• We struggled to get pregnant, and then I had an incredibly difficult pregnancy.  We tried to get pregnant for over a year before we conceived our son, and it was a year full of anxiety and heartache that included multiple miscarriages. When we did finally conceive a healthy baby, I lost 15lbs from severe morning sickness in eight weeks. Four weeks after my nausea had subsided, I was disabled by a pregnancy complication caused by a connective tissue disorder I already had. I was on “activity restriction” and crutches for most of the rest of my pregnancy.  You might think this would be the major factor in our decision, but honestly, if not for all the other reasons, we would find a way around this one. That being said it certainly doesn’t make the idea of having another child any more appealing to think about not only possibly going through all that again, but doing it while parenting a young child.

  • There are many qualities of only children we really look forward to seeing in our son. There are all kinds of studies on the impacts of being an only child; I am pretty sure we have read them all by now in our quest to be sure we are making the right choice for our family. Only children statistically have higher self-esteem, they are more likely to have “familial” friendships which they give great love and loyalty, they are more likely to question authority, and they are more likely to reach high levels of academic achievement.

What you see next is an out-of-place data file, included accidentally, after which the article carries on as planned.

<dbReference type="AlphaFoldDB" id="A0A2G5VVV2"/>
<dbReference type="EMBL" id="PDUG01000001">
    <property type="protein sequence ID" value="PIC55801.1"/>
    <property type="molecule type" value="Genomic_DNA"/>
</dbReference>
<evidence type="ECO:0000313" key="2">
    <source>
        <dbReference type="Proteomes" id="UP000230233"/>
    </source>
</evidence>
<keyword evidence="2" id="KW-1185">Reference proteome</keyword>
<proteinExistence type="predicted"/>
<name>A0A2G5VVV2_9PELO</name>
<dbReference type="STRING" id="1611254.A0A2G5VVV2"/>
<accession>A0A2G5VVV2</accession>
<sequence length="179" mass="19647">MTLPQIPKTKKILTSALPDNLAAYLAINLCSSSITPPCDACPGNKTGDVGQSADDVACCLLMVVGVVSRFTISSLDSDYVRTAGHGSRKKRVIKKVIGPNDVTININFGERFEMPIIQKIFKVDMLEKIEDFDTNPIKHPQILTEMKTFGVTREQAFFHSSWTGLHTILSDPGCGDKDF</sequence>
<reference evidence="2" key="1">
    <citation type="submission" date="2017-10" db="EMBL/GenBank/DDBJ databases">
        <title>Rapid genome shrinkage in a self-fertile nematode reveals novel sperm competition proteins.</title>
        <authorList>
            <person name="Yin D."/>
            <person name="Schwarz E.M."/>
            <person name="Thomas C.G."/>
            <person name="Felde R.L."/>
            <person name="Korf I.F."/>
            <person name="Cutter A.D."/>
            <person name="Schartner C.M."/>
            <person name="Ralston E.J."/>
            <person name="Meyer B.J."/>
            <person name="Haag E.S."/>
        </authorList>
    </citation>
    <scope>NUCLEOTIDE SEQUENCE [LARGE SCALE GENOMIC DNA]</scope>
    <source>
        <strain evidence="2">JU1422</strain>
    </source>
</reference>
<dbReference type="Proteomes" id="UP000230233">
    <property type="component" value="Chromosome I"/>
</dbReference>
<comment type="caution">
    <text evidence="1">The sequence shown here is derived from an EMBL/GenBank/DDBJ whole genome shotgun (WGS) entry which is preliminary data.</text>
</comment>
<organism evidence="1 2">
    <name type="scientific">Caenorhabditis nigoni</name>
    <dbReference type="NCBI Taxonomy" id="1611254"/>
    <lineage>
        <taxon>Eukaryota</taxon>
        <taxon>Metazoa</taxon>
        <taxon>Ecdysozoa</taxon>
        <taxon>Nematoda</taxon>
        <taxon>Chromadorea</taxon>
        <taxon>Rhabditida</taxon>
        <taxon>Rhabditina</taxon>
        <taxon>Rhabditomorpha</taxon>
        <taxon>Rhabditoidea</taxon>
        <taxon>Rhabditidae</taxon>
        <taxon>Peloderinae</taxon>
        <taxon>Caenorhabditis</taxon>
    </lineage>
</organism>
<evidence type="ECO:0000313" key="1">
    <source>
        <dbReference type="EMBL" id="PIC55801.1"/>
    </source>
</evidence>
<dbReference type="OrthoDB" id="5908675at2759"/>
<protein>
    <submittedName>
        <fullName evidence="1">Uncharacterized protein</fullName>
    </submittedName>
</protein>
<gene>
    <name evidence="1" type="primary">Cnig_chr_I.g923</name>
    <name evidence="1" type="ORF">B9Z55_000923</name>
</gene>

I know that having an only child isn’t the right choice for everyone, or even most people. That being said, it’s a choice worth making consciously, and with the knowledge that only kids aren’t statistically more or less happy than kids with siblings, nor are parents of multiple kids happier than those of onlies. Make the choice that’s right for your family, but make sure you’re really making a choice, not just following the trajectory you feel is expected.

Are you an only child? Are you the parent of one? Are you the parent of one and considering whether or not you want another? I would love to hear from you.


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Hey, I'm Jillian, and I'm creating an extraordinary life on an ordinary budget. 

I'm just an actual person, trying to make sh*t work. I'm doing pretty okay at it.  About Me.

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Hey Jillian features articles on self-care and mental health, budget beauty, parenting, recipes and meal planning, DIY home improvement projects, and product reviews relevant to people who are interested in those things. xoxo Jillian
Jillian Kirby | Burlington, Vermont | Email me at hi@heyJilliankirby.com